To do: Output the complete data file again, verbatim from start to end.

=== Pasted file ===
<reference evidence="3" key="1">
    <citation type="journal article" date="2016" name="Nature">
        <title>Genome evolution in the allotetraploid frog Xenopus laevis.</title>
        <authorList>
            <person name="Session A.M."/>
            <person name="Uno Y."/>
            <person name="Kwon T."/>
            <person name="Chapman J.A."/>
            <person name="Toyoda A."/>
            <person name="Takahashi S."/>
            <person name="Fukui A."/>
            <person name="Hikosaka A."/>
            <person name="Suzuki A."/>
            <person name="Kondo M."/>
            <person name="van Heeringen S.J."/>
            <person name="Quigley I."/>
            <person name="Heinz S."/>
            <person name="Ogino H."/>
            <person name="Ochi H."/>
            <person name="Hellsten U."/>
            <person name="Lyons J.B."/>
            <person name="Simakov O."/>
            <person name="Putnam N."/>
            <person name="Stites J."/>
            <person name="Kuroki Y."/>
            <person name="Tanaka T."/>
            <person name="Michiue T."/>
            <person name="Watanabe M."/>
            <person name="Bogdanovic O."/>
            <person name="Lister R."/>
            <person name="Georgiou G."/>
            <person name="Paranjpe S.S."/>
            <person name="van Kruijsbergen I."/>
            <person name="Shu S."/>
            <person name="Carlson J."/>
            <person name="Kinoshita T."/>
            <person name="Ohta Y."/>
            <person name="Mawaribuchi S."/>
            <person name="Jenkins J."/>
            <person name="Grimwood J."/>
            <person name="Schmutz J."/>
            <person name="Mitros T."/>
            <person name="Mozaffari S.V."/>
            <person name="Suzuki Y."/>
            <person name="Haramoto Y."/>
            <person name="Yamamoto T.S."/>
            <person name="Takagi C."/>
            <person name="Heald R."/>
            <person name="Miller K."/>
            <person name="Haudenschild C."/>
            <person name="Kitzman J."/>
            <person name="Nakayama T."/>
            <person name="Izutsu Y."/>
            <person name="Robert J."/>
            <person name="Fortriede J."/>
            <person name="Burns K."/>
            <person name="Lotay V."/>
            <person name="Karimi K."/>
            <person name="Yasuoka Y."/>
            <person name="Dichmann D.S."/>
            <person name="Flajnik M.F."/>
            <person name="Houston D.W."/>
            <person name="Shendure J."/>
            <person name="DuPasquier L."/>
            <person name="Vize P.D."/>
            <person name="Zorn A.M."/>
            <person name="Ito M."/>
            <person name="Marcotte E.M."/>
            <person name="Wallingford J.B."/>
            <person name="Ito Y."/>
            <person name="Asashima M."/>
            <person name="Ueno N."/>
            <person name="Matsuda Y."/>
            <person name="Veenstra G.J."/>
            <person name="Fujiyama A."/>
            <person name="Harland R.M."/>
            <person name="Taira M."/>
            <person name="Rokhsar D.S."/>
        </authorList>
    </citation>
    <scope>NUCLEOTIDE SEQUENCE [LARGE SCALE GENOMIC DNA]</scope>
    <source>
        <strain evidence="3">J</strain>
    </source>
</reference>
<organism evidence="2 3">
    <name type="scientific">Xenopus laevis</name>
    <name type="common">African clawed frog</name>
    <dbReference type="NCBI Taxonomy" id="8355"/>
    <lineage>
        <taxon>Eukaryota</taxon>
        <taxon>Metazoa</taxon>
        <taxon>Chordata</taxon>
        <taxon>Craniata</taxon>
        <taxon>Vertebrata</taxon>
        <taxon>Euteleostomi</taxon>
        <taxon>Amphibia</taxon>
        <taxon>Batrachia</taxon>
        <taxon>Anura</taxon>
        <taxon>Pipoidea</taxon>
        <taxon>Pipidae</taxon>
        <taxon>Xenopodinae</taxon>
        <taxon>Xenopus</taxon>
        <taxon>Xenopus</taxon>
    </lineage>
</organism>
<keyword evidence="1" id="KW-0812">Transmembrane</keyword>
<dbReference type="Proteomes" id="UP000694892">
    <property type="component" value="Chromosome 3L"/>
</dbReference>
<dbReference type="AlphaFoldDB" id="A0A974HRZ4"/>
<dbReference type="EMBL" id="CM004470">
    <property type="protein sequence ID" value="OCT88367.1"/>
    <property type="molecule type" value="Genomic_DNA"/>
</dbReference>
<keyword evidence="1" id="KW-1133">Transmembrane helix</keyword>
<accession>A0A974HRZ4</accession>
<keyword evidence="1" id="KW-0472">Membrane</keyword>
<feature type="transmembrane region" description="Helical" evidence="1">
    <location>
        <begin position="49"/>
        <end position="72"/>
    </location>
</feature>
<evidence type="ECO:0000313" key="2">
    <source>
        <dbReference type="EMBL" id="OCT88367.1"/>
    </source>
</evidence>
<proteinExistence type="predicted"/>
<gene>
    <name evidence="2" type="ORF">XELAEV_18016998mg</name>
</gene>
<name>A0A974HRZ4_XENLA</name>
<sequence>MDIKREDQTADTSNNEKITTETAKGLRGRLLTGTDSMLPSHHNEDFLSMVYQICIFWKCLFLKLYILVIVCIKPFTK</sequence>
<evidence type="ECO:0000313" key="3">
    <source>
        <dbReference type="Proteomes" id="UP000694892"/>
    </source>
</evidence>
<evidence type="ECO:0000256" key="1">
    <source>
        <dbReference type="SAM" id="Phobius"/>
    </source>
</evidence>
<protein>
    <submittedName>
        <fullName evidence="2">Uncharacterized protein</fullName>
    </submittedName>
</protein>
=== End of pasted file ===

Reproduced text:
<reference evidence="3" key="1">
    <citation type="journal article" date="2016" name="Nature">
        <title>Genome evolution in the allotetraploid frog Xenopus laevis.</title>
        <authorList>
            <person name="Session A.M."/>
            <person name="Uno Y."/>
            <person name="Kwon T."/>
            <person name="Chapman J.A."/>
            <person name="Toyoda A."/>
            <person name="Takahashi S."/>
            <person name="Fukui A."/>
            <person name="Hikosaka A."/>
            <person name="Suzuki A."/>
            <person name="Kondo M."/>
            <person name="van Heeringen S.J."/>
            <person name="Quigley I."/>
            <person name="Heinz S."/>
            <person name="Ogino H."/>
            <person name="Ochi H."/>
            <person name="Hellsten U."/>
            <person name="Lyons J.B."/>
            <person name="Simakov O."/>
            <person name="Putnam N."/>
            <person name="Stites J."/>
            <person name="Kuroki Y."/>
            <person name="Tanaka T."/>
            <person name="Michiue T."/>
            <person name="Watanabe M."/>
            <person name="Bogdanovic O."/>
            <person name="Lister R."/>
            <person name="Georgiou G."/>
            <person name="Paranjpe S.S."/>
            <person name="van Kruijsbergen I."/>
            <person name="Shu S."/>
            <person name="Carlson J."/>
            <person name="Kinoshita T."/>
            <person name="Ohta Y."/>
            <person name="Mawaribuchi S."/>
            <person name="Jenkins J."/>
            <person name="Grimwood J."/>
            <person name="Schmutz J."/>
            <person name="Mitros T."/>
            <person name="Mozaffari S.V."/>
            <person name="Suzuki Y."/>
            <person name="Haramoto Y."/>
            <person name="Yamamoto T.S."/>
            <person name="Takagi C."/>
            <person name="Heald R."/>
            <person name="Miller K."/>
            <person name="Haudenschild C."/>
            <person name="Kitzman J."/>
            <person name="Nakayama T."/>
            <person name="Izutsu Y."/>
            <person name="Robert J."/>
            <person name="Fortriede J."/>
            <person name="Burns K."/>
            <person name="Lotay V."/>
            <person name="Karimi K."/>
            <person name="Yasuoka Y."/>
            <person name="Dichmann D.S."/>
            <person name="Flajnik M.F."/>
            <person name="Houston D.W."/>
            <person name="Shendure J."/>
            <person name="DuPasquier L."/>
            <person name="Vize P.D."/>
            <person name="Zorn A.M."/>
            <person name="Ito M."/>
            <person name="Marcotte E.M."/>
            <person name="Wallingford J.B."/>
            <person name="Ito Y."/>
            <person name="Asashima M."/>
            <person name="Ueno N."/>
            <person name="Matsuda Y."/>
            <person name="Veenstra G.J."/>
            <person name="Fujiyama A."/>
            <person name="Harland R.M."/>
            <person name="Taira M."/>
            <person name="Rokhsar D.S."/>
        </authorList>
    </citation>
    <scope>NUCLEOTIDE SEQUENCE [LARGE SCALE GENOMIC DNA]</scope>
    <source>
        <strain evidence="3">J</strain>
    </source>
</reference>
<organism evidence="2 3">
    <name type="scientific">Xenopus laevis</name>
    <name type="common">African clawed frog</name>
    <dbReference type="NCBI Taxonomy" id="8355"/>
    <lineage>
        <taxon>Eukaryota</taxon>
        <taxon>Metazoa</taxon>
        <taxon>Chordata</taxon>
        <taxon>Craniata</taxon>
        <taxon>Vertebrata</taxon>
        <taxon>Euteleostomi</taxon>
        <taxon>Amphibia</taxon>
        <taxon>Batrachia</taxon>
        <taxon>Anura</taxon>
        <taxon>Pipoidea</taxon>
        <taxon>Pipidae</taxon>
        <taxon>Xenopodinae</taxon>
        <taxon>Xenopus</taxon>
        <taxon>Xenopus</taxon>
    </lineage>
</organism>
<keyword evidence="1" id="KW-0812">Transmembrane</keyword>
<dbReference type="Proteomes" id="UP000694892">
    <property type="component" value="Chromosome 3L"/>
</dbReference>
<dbReference type="AlphaFoldDB" id="A0A974HRZ4"/>
<dbReference type="EMBL" id="CM004470">
    <property type="protein sequence ID" value="OCT88367.1"/>
    <property type="molecule type" value="Genomic_DNA"/>
</dbReference>
<keyword evidence="1" id="KW-1133">Transmembrane helix</keyword>
<accession>A0A974HRZ4</accession>
<keyword evidence="1" id="KW-0472">Membrane</keyword>
<feature type="transmembrane region" description="Helical" evidence="1">
    <location>
        <begin position="49"/>
        <end position="72"/>
    </location>
</feature>
<evidence type="ECO:0000313" key="2">
    <source>
        <dbReference type="EMBL" id="OCT88367.1"/>
    </source>
</evidence>
<proteinExistence type="predicted"/>
<gene>
    <name evidence="2" type="ORF">XELAEV_18016998mg</name>
</gene>
<name>A0A974HRZ4_XENLA</name>
<sequence>MDIKREDQTADTSNNEKITTETAKGLRGRLLTGTDSMLPSHHNEDFLSMVYQICIFWKCLFLKLYILVIVCIKPFTK</sequence>
<evidence type="ECO:0000313" key="3">
    <source>
        <dbReference type="Proteomes" id="UP000694892"/>
    </source>
</evidence>
<evidence type="ECO:0000256" key="1">
    <source>
        <dbReference type="SAM" id="Phobius"/>
    </source>
</evidence>
<protein>
    <submittedName>
        <fullName evidence="2">Uncharacterized protein</fullName>
    </submittedName>
</protein>